Yes, that’s a concern. Fans of the original game have a lot of fond memories, and when we announced this sequel I know that some were dubious about the idea of us adding to that game’s lore. The challenge is to pinpoint what it was about the original that people loved and to respect that, and so long as we do that I think we can make something those fans will like. It’s been a big point of discussion among the staff – how much fan service to give without blowing it. We’ve been thinking about how to make the new one in a way that will excite the fans without alienating people who haven’t played the original. We’re paying close attention to that.

Have you been looking at the comments from fans on Twitter, the Internet at large and Miiverse, and taking those into account?

If we respond too directly to the things the fans are asking for, they’ll end up playing a predictable game. But with the Internet, social networks and Miiverse, the fans have more ways than ever to voice their opinions. We hear that input, and then we think about how to deliver something even better than what they’re asking for. I really don’t want fans of the original to hate it! So I’m working hard to make sure it doesn’t [make them do that]. If I really get it that wrong, then I’ll consider myself talentless [laughs].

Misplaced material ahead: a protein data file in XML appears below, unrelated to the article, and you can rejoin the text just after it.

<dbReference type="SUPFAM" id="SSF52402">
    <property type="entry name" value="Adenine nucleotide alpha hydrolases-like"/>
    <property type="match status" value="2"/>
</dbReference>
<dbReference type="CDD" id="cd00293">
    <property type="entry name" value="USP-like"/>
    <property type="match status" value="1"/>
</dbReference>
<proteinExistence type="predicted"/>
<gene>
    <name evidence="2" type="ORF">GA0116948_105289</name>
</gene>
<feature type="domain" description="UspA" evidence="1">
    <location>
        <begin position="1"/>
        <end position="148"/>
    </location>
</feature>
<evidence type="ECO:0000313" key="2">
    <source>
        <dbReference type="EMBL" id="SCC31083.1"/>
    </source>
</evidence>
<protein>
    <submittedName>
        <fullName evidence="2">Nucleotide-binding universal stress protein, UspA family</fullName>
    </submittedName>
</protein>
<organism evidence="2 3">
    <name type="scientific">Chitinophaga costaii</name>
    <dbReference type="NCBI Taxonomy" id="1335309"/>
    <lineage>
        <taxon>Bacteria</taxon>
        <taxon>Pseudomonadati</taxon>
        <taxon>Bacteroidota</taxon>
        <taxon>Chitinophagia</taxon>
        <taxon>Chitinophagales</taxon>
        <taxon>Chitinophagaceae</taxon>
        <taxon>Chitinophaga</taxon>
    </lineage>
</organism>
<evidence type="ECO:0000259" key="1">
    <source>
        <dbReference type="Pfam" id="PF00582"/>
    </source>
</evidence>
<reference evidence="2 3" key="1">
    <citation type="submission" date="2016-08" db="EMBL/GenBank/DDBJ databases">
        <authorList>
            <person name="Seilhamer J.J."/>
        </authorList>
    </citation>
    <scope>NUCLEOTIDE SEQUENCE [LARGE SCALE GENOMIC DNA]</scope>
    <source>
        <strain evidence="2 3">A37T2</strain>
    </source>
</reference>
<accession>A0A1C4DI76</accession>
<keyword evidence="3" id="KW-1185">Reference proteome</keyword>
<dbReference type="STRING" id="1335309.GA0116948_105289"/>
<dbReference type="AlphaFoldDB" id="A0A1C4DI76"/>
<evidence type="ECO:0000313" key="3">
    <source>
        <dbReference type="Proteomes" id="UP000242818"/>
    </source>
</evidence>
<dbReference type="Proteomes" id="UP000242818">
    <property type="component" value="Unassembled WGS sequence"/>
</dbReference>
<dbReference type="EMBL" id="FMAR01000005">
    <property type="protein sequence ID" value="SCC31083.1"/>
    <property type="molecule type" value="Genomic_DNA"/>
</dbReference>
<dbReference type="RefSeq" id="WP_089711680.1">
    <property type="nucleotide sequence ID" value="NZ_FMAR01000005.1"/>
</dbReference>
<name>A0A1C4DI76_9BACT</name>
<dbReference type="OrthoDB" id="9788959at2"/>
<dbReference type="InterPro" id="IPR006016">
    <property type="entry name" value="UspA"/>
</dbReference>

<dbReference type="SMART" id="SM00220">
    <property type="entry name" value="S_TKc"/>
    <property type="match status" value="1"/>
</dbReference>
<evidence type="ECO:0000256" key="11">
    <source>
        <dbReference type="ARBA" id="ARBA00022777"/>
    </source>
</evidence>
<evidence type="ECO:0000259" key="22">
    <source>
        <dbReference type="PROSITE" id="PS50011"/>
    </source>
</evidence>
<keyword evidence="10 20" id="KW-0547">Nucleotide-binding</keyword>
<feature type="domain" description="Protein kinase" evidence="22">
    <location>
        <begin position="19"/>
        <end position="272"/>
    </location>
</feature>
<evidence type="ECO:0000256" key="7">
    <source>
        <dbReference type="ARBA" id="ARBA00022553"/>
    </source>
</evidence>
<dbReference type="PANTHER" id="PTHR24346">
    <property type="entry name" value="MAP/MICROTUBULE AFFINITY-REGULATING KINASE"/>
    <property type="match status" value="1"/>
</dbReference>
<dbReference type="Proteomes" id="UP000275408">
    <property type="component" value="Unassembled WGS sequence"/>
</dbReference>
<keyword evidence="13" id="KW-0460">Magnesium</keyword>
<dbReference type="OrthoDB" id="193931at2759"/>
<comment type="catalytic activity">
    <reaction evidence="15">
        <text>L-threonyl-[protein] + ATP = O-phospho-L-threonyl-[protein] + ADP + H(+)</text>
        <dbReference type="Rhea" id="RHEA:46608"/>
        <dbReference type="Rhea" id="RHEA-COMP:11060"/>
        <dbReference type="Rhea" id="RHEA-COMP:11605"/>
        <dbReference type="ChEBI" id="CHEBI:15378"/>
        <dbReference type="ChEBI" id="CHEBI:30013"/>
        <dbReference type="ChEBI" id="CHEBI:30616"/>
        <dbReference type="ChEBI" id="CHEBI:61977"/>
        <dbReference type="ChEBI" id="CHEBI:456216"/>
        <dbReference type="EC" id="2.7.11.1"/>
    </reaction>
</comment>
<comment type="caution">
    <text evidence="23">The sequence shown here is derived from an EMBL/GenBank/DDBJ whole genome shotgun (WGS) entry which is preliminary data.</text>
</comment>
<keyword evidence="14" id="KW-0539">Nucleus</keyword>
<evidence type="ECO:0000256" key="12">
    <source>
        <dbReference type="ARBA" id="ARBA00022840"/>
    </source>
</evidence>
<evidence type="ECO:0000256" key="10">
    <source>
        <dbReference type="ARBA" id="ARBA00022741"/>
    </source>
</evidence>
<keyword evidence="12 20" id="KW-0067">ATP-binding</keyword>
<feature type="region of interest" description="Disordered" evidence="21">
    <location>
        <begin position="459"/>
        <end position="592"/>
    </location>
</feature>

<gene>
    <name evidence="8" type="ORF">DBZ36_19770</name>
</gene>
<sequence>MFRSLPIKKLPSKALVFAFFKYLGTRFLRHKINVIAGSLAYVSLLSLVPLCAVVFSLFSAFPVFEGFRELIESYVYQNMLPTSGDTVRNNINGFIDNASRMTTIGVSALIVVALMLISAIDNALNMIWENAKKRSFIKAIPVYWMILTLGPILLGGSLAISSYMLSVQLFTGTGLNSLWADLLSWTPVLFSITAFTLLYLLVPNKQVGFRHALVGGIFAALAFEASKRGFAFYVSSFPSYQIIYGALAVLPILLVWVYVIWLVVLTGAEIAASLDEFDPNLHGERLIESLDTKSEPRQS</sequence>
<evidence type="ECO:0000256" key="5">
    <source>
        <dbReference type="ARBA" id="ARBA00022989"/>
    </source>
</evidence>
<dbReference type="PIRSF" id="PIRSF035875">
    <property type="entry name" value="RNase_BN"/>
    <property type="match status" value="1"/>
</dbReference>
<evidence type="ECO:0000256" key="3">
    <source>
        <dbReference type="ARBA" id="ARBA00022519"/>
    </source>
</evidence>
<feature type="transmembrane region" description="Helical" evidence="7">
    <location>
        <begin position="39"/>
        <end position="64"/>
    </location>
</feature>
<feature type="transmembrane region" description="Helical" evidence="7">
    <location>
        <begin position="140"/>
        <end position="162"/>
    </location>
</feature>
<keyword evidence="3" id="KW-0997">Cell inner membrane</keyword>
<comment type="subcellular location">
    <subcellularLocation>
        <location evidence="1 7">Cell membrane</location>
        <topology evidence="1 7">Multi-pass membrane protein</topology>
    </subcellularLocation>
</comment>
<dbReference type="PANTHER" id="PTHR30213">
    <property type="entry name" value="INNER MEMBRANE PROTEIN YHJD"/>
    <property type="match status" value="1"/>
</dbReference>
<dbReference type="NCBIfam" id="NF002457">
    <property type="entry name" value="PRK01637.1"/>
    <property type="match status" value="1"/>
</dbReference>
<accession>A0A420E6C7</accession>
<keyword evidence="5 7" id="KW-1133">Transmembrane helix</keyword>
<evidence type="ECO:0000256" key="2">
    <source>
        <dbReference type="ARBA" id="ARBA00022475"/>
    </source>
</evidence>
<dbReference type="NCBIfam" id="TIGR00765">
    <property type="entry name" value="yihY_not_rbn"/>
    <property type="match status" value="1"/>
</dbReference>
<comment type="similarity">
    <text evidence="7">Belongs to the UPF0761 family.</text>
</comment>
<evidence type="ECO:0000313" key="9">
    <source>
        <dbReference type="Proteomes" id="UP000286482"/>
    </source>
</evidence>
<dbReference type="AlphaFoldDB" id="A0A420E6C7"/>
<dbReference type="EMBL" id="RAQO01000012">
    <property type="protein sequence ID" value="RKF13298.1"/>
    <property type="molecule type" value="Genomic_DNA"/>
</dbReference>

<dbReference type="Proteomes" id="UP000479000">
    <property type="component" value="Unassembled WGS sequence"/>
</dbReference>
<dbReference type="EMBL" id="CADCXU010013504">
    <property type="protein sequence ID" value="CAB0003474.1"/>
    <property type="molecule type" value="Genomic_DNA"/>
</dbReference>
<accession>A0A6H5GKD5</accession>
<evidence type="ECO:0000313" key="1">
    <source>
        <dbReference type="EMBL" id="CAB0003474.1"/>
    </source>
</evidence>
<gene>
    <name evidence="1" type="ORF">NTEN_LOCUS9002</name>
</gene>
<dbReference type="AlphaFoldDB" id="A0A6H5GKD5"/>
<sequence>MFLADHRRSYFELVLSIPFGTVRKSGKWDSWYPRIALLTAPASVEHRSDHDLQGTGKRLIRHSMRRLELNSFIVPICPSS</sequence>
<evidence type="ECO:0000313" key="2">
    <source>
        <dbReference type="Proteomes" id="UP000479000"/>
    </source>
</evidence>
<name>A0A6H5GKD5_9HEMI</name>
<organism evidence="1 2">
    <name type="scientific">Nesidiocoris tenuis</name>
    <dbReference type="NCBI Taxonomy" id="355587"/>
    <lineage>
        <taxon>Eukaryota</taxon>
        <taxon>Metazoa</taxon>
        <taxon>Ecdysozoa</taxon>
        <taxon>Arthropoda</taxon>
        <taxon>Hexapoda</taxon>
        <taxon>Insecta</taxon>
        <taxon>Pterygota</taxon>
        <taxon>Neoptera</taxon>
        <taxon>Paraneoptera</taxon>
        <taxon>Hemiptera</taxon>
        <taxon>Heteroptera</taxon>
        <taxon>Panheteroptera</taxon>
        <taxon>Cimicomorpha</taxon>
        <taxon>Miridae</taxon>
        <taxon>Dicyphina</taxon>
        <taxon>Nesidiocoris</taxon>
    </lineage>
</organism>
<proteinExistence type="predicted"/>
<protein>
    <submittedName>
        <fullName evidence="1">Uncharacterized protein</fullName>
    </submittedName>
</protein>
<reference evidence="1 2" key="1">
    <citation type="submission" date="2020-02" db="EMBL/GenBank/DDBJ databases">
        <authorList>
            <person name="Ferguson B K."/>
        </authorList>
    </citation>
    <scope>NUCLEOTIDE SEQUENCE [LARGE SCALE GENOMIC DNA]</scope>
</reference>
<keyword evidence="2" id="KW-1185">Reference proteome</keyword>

What lessons have you learned from your previous Zelda games that have influenced this one?

Each time we make a new Zelda game, we’re aware that if we change it too much, the fans will feel it is too much of a departure from the series. But if we don’t change the game systems, then there’s nothing new to enjoy. So it’s all about expanding the ways to play while still making a Zelda game.

This new title will feature lots of things that are new to the series; right at the start of the game, there’s a big surprise that will shock players. We started out with the new play mechanics, such as Link being able to become a painting and walk along the walls, and then figured out from there how to build a story around them. Rather than forcing elements of the original story into this one, we’ve instead focused on bringing back the characters, so you can see what happened to them after the events of the first game.

Will there be a Dark World?

Yes, that’s an important point. Part of what made A Link To The Past interesting was the way you could move between the Light World and the Dark World and solve puzzles, and we’re planning to bring that back in A Link To The Past 2 for sure. Link’s ability to become a painting will be related to that.

What are some of the challenges you’ve faced in rebuilding a 2D world using 3D components?